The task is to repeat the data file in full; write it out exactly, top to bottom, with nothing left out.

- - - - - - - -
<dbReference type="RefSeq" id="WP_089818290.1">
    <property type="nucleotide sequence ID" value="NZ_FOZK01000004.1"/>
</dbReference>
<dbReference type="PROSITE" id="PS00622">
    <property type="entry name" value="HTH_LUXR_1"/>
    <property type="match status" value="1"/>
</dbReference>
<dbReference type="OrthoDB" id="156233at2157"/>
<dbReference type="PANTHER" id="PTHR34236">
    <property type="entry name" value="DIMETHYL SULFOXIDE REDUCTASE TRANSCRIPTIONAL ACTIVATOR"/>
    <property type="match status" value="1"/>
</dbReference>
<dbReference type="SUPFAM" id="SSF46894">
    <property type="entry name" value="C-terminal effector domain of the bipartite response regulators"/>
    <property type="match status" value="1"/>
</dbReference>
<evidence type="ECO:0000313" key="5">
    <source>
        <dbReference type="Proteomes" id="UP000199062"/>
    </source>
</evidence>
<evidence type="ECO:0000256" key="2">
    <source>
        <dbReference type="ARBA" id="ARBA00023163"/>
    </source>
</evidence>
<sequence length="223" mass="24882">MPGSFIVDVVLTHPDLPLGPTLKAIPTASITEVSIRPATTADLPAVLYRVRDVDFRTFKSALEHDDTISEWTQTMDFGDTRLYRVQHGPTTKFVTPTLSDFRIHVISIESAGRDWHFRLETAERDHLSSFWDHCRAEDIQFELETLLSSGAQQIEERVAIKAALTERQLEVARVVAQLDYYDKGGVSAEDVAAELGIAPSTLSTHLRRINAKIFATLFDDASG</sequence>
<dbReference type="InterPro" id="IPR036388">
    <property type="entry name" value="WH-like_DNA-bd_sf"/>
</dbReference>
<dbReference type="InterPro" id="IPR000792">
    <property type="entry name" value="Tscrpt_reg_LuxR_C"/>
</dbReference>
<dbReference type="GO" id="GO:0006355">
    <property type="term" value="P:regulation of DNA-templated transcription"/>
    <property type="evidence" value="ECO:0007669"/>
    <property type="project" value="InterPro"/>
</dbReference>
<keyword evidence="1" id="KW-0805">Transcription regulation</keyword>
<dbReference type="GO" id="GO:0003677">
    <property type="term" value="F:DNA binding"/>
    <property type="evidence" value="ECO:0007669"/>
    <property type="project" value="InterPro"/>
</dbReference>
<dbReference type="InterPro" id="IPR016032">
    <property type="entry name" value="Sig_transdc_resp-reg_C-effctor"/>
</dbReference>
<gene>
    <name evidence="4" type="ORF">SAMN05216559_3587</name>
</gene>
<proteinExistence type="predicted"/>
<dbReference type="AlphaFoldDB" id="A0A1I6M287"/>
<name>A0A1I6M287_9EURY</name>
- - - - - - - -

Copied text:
<dbReference type="RefSeq" id="WP_089818290.1">
    <property type="nucleotide sequence ID" value="NZ_FOZK01000004.1"/>
</dbReference>
<dbReference type="PROSITE" id="PS00622">
    <property type="entry name" value="HTH_LUXR_1"/>
    <property type="match status" value="1"/>
</dbReference>
<dbReference type="OrthoDB" id="156233at2157"/>
<dbReference type="PANTHER" id="PTHR34236">
    <property type="entry name" value="DIMETHYL SULFOXIDE REDUCTASE TRANSCRIPTIONAL ACTIVATOR"/>
    <property type="match status" value="1"/>
</dbReference>
<dbReference type="SUPFAM" id="SSF46894">
    <property type="entry name" value="C-terminal effector domain of the bipartite response regulators"/>
    <property type="match status" value="1"/>
</dbReference>
<evidence type="ECO:0000313" key="5">
    <source>
        <dbReference type="Proteomes" id="UP000199062"/>
    </source>
</evidence>
<evidence type="ECO:0000256" key="2">
    <source>
        <dbReference type="ARBA" id="ARBA00023163"/>
    </source>
</evidence>
<sequence length="223" mass="24882">MPGSFIVDVVLTHPDLPLGPTLKAIPTASITEVSIRPATTADLPAVLYRVRDVDFRTFKSALEHDDTISEWTQTMDFGDTRLYRVQHGPTTKFVTPTLSDFRIHVISIESAGRDWHFRLETAERDHLSSFWDHCRAEDIQFELETLLSSGAQQIEERVAIKAALTERQLEVARVVAQLDYYDKGGVSAEDVAAELGIAPSTLSTHLRRINAKIFATLFDDASG</sequence>
<dbReference type="InterPro" id="IPR036388">
    <property type="entry name" value="WH-like_DNA-bd_sf"/>
</dbReference>
<dbReference type="InterPro" id="IPR000792">
    <property type="entry name" value="Tscrpt_reg_LuxR_C"/>
</dbReference>
<dbReference type="GO" id="GO:0006355">
    <property type="term" value="P:regulation of DNA-templated transcription"/>
    <property type="evidence" value="ECO:0007669"/>
    <property type="project" value="InterPro"/>
</dbReference>
<keyword evidence="1" id="KW-0805">Transcription regulation</keyword>
<dbReference type="GO" id="GO:0003677">
    <property type="term" value="F:DNA binding"/>
    <property type="evidence" value="ECO:0007669"/>
    <property type="project" value="InterPro"/>
</dbReference>
<dbReference type="InterPro" id="IPR016032">
    <property type="entry name" value="Sig_transdc_resp-reg_C-effctor"/>
</dbReference>
<gene>
    <name evidence="4" type="ORF">SAMN05216559_3587</name>
</gene>
<proteinExistence type="predicted"/>
<dbReference type="AlphaFoldDB" id="A0A1I6M287"/>
<name>A0A1I6M287_9EURY</name>